Southeast Alaska caves searched for ice age clues
July 19, 2016
That’s where the University of Alaska Fairbanks doctoral student spent this spring while looking for evidence of a glacial refugium — an area where plants, humans and animals endured amid the icy terrain.
Scientists have speculated that such an area existed in Southeast Alaska, partly due to the modern distribution of species like pine trees, marmots, beetles and brown bears. But so far no geologic evidence has emerged to prove it.
Paul Wilcox rests outside a cave during a May research trip to Southeast Alaska.
“They only grow when there’s running water,” Wilcox said of the cave formations. “When it’s frozen, they stop.”
Researchers have tried unsuccessfully to find evidence of a glacial refugium by examining sediment cores from lake beds. Wilcox believes this is the first time someone has taken an in-depth look at cave formations to do the same.
The Tennessee native became fascinated by Southeast Alaska caves in 2011, when he was part of a survey crew that located them for the U.S. Forest Service. He spent the past two years working out details and lining up funding for the refugium project before leading a team of researchers through about a half-dozen caves in May. The group included Jeff Dorale, a leading Earth and environmental sciences professor from the University of Iowa and a member of Wilcox’s graduate committee.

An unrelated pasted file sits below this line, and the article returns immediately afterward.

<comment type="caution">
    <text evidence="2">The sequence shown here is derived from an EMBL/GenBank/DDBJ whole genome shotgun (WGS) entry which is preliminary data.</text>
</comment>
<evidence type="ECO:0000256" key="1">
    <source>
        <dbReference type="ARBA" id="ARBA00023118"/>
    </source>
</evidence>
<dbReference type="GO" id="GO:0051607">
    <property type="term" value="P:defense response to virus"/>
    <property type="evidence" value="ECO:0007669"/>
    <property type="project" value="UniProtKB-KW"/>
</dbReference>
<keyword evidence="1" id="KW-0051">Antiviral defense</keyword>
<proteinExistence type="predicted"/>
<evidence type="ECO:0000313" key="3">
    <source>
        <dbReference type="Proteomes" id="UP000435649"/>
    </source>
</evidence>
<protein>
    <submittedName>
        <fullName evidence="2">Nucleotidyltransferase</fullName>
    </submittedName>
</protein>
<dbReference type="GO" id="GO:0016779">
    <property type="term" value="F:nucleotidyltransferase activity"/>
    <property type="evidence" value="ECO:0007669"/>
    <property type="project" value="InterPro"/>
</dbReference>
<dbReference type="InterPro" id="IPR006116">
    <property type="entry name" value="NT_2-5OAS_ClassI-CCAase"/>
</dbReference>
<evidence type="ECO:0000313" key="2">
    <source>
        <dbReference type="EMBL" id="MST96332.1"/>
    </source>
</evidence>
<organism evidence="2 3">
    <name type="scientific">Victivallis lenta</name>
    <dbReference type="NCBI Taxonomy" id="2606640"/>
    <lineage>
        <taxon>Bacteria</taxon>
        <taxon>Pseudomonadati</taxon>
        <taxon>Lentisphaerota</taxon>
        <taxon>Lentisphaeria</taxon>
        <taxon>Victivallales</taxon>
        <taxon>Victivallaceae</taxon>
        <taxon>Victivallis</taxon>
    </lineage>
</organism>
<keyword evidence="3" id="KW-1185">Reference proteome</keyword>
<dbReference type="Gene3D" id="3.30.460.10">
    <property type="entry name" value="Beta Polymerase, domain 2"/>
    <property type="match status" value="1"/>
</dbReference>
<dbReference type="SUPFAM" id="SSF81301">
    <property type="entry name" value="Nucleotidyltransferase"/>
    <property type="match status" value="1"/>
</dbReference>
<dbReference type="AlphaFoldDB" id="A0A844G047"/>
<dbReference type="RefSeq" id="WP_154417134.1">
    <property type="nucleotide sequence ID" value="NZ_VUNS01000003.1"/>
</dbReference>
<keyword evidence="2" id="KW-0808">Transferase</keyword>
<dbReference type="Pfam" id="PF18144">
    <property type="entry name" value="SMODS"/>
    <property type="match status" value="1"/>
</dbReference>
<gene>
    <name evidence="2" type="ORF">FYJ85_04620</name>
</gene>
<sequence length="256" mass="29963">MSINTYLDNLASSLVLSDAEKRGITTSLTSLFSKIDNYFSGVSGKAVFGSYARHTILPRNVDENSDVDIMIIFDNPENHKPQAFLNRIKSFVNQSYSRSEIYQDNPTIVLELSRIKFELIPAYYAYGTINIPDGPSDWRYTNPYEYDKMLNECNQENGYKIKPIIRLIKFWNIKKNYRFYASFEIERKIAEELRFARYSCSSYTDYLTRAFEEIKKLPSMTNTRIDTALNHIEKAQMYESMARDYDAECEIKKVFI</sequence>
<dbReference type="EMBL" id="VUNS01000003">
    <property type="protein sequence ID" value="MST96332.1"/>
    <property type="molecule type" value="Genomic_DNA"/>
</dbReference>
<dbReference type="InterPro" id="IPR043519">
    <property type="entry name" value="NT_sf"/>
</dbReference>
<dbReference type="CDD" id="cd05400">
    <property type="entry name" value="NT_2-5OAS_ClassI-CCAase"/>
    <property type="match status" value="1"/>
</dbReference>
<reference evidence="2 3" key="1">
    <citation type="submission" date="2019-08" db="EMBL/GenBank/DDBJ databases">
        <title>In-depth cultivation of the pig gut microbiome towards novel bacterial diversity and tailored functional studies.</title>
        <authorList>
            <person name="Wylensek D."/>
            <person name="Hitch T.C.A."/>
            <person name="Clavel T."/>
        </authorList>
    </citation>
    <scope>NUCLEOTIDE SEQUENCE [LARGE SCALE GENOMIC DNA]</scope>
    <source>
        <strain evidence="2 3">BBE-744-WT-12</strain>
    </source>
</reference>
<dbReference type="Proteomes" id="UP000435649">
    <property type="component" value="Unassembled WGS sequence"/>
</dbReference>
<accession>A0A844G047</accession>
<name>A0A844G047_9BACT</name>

The team collected broken speleothem pieces and a single 22-centimenter core sample from one of the formations. By looking at oxygen and carbon isotopes in speleothem samples, scientists can gauge details such as precipitation and temperature from previous eras, Wilcox said.
He hopes to have testing results by the end of the summer and plans to revisit the most promising caves for another round of data collection. The results will also become part of his Ph.D. dissertation at UAF.
Even if the research doesn’t find evidence of a glacial refugium, Wilcox believes, the results will be noteworthy. They could also provide more information about conditions during a post-ice age era known as the Younger Dryas, which was a period of rapid climate change.
He said that studying such eras could help predict and prepare for future climate change.
“There’s going to be something cool about this cave work,” Wilcox said. “We just don’t know what yet.”
Edited by Mary Kauffman, SitNews
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